SF is losing affordable housing almost as fast as we can build it

By Tim Redmond : 48hills – excerpt

Planning Dept. report shows that evictions are erasing about 70 percent of the city’s affordable housing gains

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It doesn’t help much to build a lot of new affordable housing if we lose almost as much to evictions. Photo by Zrants

The Planning Department has released its latest report on how the city’s affordable housing balance is coming along, and it’s not pretty.

The report, which will be discussed at the Planning Commission Thursday/1, is required under city law. It’s supposed to show the progress San Francisco is making toward its official housing goals… (more)

 

Housing developers brace for future with San Francisco’s affordable requirements doubled

San Francisco voters approved Prop. C, a ballot measure that will more than double the city’s affordable housing requirement for new housing projects.

Housing developers and their supporters are now bracing for how to make future developments financially feasible in a city where building housing is already costly and takes several years.

“In a softening market, (Prop. C) will be the nail in the coffin” for some projects, said Lou Vasquez, founder and principal of development firm Build, which has plans to build 900 homes at India Basin along the city’s southern waterfront.

Supporters of the initiative said it would help produce more affordable housing in a city where home prices and rents have skyrocketed in recent years. Approximately 67 percent of voters embraced the measure while 33 percent rejected it.

But opponents argued that the policy will decrease the overall supply of housing by raising the cost of development.

Previously, the city’s policy required new projects to set aside 12 percent of units on-site as affordable housing, or build off-site units, pay a fee or donate land to fulfill the requirement. Under Prop. C, projects are required to have 25 percent on-site inclusionary housing or 33 percent off-site or paid as a fee… (more)

SF pushing changes to affordable housing requirements, short-term rental rules

By : sfexaminer – exerpt

Ushering in a new era of housing policy, San Francisco has proposed a tougher rule on short-term rentals like Airbnb and will vote today on legislation to increase affordable housing requirements.

Legislation from supervisors Aaron Peskin and Jane Kim would impose new affordable housing requirements on development, should voters in June approve Proposition C, a charter amendment that would allow the Board of Supervisors to adjust the requirements rather than voters, who currently have that power.

With thousands of homes wending their way through the planning process and the future of development at stake, the board is poised to vote on the legislation today after it advanced Monday out of the board’s Land Use and Economic Development committee.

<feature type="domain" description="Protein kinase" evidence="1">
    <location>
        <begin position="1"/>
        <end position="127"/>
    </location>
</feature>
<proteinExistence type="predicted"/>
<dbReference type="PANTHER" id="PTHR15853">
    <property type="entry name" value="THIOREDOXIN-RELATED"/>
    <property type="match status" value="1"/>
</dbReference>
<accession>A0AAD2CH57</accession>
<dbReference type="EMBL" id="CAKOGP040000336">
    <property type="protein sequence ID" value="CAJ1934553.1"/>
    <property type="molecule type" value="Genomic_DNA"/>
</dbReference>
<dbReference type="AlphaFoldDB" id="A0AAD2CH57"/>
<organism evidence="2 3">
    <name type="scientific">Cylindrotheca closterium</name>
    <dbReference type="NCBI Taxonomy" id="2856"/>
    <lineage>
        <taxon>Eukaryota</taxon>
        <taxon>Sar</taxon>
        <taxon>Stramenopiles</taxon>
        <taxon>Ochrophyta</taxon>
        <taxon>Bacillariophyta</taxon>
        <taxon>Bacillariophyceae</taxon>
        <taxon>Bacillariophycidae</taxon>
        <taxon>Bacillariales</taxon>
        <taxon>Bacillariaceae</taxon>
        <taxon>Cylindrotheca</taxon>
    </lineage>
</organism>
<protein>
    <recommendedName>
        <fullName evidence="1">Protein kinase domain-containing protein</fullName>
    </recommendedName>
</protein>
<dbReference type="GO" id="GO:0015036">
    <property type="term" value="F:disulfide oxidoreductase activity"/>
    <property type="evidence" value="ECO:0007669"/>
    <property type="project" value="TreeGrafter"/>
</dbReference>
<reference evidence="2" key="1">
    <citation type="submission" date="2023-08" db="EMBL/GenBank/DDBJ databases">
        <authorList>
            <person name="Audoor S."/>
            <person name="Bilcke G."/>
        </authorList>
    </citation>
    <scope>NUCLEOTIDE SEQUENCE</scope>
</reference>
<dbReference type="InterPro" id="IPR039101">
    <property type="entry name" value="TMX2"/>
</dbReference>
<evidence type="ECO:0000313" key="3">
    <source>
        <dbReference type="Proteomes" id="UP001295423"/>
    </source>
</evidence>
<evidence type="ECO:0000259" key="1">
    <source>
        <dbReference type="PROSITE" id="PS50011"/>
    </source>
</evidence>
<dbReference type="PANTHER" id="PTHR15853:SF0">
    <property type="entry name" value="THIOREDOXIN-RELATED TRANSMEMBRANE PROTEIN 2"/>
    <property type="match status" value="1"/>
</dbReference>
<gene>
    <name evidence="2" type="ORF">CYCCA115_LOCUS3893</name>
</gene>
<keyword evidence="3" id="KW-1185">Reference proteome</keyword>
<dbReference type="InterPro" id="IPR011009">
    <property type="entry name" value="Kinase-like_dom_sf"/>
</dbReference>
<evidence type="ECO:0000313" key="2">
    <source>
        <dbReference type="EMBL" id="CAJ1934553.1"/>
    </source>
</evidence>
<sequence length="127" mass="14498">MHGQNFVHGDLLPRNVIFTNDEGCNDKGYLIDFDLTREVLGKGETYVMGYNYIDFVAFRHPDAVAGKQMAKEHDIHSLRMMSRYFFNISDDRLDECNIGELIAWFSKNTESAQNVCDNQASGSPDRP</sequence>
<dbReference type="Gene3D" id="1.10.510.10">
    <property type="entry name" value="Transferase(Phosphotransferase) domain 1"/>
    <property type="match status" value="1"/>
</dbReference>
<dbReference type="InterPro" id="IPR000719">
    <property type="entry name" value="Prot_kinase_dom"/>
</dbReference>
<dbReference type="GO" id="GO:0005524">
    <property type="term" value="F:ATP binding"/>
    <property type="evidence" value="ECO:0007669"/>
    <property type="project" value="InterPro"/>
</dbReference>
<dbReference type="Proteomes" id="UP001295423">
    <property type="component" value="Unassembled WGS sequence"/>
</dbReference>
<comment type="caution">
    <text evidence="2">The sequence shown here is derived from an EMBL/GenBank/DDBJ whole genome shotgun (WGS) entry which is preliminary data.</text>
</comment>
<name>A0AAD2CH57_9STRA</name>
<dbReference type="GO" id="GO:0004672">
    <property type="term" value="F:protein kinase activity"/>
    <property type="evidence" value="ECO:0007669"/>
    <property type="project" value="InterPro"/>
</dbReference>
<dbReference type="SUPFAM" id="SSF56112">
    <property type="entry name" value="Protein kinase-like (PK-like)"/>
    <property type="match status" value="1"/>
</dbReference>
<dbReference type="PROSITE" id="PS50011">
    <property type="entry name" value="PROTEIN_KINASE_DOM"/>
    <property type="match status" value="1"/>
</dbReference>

The law would impose a 25 percent affordable housing requirement for new developments with at least 25 homes. The current requirement is 12 percent for projects with at least 10 units.

While last week the committee hammered out controversial details of grandfathering provisions, on Monday Supervisor Scott Wiener outright opposed the legislation, arguing it could mean a “de-facto moratorium,” even though he has endorsed Prop. C…

Every unit counts

As San Francisco is poised to increase its affordable housing requirements, The City may also be ready to add more restrictions on short-term rentals like Airbnb, which have been widely blamed for gobbling up existing housing.

Today, Supervisor David Campos will introduce legislation to require websites like Airbnb to only list short-term rental opportunities with a verified registration number or face fines of up to $1,000 daily … (more)

RELATED:
Airbnb, HomeAway would police rentals under proposed SF law

A Response to the Supply and Demand Argument that Building Housing will Reduce Rents.

A dangerous shift in powers and authorities from elected officials to unelected appointees lurks behind the new push to build, build, build and densify the population in the Bay Area.

Are we really going to roll out the old supply and demand argument again?  Over the last five years the Planning Department has allowed more variances and exceptions to the rules to produce denser housing. The results so far have been higher rents than ever before, displacement of many residents and merchants that served them, and complete destruction of many arts and cultural institutions and neighborhood characteristics and, many would, say San Francisco’s soul.

Adding supply has not lowered rents. The rents have gone steadily up since the height and density limits were removed.

Building higher and denser and smaller units (200 square feet for a 2-bedroom has been suggested by some developers) will not lower the rents. For that we need a legislative effort to limit values and re-balance the legal rights and obligations between landlords and tenants.

The landlords have all the rights of ownership, but they have been socked by some uncomfortable rules and regulations that make being a landlord unpleasant. We need to figure out how to make the relationships between landlords and tenants less difficult. We need a return to civility between property owners and everyone else.

Passing the Affordable Housing Bonus Programs will not help us get there. It will exacerbate the hostilities and the gentrification and displacement problems. Some officials have asked, “do the developers need incentives to build more?”

We understand there are competing bills going before the voters this fall that may solve some of the problems. Let the voters decide in November what they want their city to be in the future.

About the Affordable Housing Bonus Programs:

It just came to our attention, that in order to pass the Affordable Housing Bonus Program (Being referred to by many as the Affordable Bogus Housing Program), according to this week’s agenda items 12a and 12b, over a dozen codes will have to be amended, as well as the area zoning maps and an unknown number of other related codes. This is a major overhaul of the entire city planning system. One of the most contested issues is over who will be noticed and who will be allowed to object to future projects and how these objections may be brought to which government body for review and when.

About Administrative law versus Legislated law: